Smart beta ETFs have hedge funds in their sightsBy Robin Wigglesworth, Financial Times | December 20, 2016
After taking on the mutual fund complex, the passive investment industry's financial engineers are now training their sights on hedge funds. And they are winning.
Traditional active asset managers have been losing ground to their passive rivals that include index funds and exchange traded funds for more than a decade. This year, however, was when hedge fund managers also began feeling the pinch, especially from next-generation "factor" ETFs that seek to actually beat the market at a fraction of the cost.
Historically, markets have been divided into asset classes such as equities, bonds or commodities. Over the years financial academics have sought to boil down the fundamental building blocks of returns, which they call factors. For bonds, it might be a combination of interest rates and creditworthiness, and for a stock it can reflect cheapness, size or volatility.
"A lot of these factors have been housed in hedge funds for years, and we're commoditising it," says Dan Draper, the head of Invesco PowerShares. "We've had the theory behind factors for decades. The ETF is just the technology that allows you to implement it in practice."
ETFs that package up one or more of these factors are called "smart beta", to differentiate them from the beta derived from simply tracking an index like the S&P 500 or the Bloomberg Barclays Aggregate for bonds. And they have proven wildly popular of late, attracting $45bn of inflows globally this year.
There is now about $316bn in smart beta ETFs, and BlackRock - the world's largest ETF provider - forecast earlier this year that the industry would cross the $1tn mark by 2020, and $2.4tn by 2025. In contrast, investors yanked out another $14.2bn from hedge funds in October, taking the provisional outflows for the year to a net $77bn, according to eVestment.
Competition from cheap, passive products is proving particularly painful for equity hedge funds, where some of the more common approaches are more easily replicable in an ETF format than in other asset classes. While most ETFs cannot go short, multi-factor ETFs can replicate much of the performance at a sliver of the cost.
Overall, outflows in long-short equity hedge funds have reached $17.5bn so far this year, according to eVestment. "Long-short and some of the more equity-oriented strategies are materially impaired," says Ray Nolte, a portfolio manager at SkyBridge Capital, a fund-of-funds.
And this could be just the start. Some analysts at banks and investment groups have reverse-engineered the returns of most popular hedge fund strategies, and say they can now replicate many of them cheaply in an ETF wrapper. This "alternative beta" industry is nascent and some analysts think it holds great promise, particularly as they charge far less in fees than traditional hedge funds.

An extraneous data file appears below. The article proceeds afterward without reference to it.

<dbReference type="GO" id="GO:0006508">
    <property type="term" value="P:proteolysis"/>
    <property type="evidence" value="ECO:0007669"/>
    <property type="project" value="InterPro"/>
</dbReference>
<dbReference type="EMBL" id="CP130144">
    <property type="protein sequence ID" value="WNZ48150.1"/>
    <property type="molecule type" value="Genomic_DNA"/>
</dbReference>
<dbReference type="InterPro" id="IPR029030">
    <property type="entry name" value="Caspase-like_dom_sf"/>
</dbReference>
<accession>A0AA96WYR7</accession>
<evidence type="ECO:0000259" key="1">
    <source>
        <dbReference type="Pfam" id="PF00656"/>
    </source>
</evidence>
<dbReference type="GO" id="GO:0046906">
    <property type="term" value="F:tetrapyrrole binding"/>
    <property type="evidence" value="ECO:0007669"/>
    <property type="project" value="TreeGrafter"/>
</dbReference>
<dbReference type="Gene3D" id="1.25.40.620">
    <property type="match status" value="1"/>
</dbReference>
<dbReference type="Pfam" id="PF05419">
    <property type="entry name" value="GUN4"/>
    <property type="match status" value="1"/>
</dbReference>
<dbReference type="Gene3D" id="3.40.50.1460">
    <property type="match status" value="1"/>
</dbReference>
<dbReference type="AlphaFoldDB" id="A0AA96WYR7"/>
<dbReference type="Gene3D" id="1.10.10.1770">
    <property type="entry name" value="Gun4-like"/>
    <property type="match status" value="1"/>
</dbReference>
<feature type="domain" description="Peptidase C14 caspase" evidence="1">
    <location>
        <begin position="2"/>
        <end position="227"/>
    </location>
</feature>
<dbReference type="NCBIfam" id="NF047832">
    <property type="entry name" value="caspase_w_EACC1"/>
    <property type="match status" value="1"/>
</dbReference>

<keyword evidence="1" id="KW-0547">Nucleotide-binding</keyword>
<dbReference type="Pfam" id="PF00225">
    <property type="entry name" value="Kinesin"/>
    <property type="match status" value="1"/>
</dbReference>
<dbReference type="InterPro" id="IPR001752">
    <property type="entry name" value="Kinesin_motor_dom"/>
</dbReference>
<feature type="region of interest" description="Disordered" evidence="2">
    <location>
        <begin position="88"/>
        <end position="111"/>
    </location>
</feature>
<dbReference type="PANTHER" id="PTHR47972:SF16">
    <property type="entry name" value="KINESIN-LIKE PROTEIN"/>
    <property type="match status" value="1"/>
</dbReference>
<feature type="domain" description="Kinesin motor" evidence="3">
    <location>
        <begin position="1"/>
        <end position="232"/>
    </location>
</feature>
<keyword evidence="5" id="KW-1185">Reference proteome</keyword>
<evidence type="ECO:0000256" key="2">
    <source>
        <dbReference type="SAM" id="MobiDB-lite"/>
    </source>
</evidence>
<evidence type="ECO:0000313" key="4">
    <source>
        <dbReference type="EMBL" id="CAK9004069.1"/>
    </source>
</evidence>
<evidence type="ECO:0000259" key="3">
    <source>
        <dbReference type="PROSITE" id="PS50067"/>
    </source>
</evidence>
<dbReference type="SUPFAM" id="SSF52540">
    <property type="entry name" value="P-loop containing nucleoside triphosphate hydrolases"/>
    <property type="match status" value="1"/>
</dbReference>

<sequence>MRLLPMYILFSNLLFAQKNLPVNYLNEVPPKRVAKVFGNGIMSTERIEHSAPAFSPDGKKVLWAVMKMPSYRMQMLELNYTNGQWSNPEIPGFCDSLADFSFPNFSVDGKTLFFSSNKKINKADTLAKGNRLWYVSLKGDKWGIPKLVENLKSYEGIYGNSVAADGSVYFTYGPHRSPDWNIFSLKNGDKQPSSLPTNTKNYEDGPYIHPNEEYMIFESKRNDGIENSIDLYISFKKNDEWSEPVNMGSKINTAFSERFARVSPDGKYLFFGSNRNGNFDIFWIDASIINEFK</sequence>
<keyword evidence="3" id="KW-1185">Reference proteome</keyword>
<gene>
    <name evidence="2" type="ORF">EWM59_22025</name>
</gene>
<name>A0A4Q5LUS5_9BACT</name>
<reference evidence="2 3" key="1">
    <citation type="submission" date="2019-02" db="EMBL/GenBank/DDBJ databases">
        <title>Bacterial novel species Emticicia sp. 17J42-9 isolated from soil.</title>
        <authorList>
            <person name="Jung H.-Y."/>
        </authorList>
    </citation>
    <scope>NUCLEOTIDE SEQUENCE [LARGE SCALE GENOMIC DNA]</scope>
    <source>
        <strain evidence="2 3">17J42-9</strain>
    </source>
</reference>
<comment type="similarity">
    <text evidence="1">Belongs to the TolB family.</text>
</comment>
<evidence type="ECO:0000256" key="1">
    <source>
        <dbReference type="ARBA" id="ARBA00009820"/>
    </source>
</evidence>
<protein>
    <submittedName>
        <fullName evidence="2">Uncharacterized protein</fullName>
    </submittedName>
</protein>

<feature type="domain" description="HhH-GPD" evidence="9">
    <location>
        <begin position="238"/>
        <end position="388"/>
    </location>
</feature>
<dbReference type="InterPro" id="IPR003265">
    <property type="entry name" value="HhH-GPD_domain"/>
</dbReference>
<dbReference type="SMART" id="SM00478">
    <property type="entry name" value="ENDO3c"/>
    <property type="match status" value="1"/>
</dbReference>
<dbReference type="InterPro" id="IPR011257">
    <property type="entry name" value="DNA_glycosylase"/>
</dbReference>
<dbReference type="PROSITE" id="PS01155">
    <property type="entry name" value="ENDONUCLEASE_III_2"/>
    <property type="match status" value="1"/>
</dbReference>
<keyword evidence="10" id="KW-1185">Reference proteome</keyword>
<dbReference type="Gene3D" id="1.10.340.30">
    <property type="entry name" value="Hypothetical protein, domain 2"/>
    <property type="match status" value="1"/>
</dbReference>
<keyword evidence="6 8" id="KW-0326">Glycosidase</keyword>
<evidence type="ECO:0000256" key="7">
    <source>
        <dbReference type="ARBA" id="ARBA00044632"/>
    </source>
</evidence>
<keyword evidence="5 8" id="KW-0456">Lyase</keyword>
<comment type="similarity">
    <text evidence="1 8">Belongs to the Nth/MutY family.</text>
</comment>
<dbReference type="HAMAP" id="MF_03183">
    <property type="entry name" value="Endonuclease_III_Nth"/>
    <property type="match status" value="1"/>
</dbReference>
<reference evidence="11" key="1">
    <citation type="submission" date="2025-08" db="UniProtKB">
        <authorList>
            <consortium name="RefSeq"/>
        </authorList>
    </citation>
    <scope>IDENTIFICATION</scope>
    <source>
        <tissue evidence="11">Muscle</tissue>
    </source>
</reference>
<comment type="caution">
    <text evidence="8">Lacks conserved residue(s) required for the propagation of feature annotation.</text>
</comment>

Combined with a long period of poor average performance, this is beginning to beat down hedge fund fees.
The classic hedge fund fee model has been built on the '2 and 20' format - a 2 per cent management charge and a 20 per cent performance fee. While the global average has slipped to 1.63 per cent and 17.21 per cent, according to Preqin, a data provider, the ETF challenge is daunting. Goldman Sachs's new suite of smart beta ETFs costs between 9 and 45 basis points.
"Just from an optical standpoint, it's harder and harder for pension fund trustees to justify paying the '2 and 20' fee structure. In a low return environment, there is a lot of focus on costs," says James Norman, president of Legg Mason's smart beta arm QS Investors.
Nonetheless, some investors, hedge fund managers and analysts stress that the success of many smart or alternative beta ETFs is based primarily on favourable backrests against historical data, rather than live results, and point out that factors can quickly fizzle out or blow up.
A good example of this is "low-volatility", a smart beta craze for most of 2016. A low or minimum volatility ETF buys less volatile shares, based on research that shows how boring stocks actually tend to outperform the stock market over time, and do so with less choppiness - an attractive proposition in the post-crisis era.
But after a strong run earlier this year, the performance of low-vol ETFs has been abysmal lately, as their biggest holdings - stolid, dividend-paying companies such as real estate trusts and utilities - have been pummelled this autumn.
Nonetheless, the passive industry is confident that the story that has played out in mutual funds - ETFs slowly and remorselessly eating into the industry's fees and assets - will be replicated in the hedge fund world.
"We're in the early days for hedge funds, but the trends are very similar," says Andrew Ang, head of factor investing strategies at BlackRock. "Hedge funds are not immune from this."
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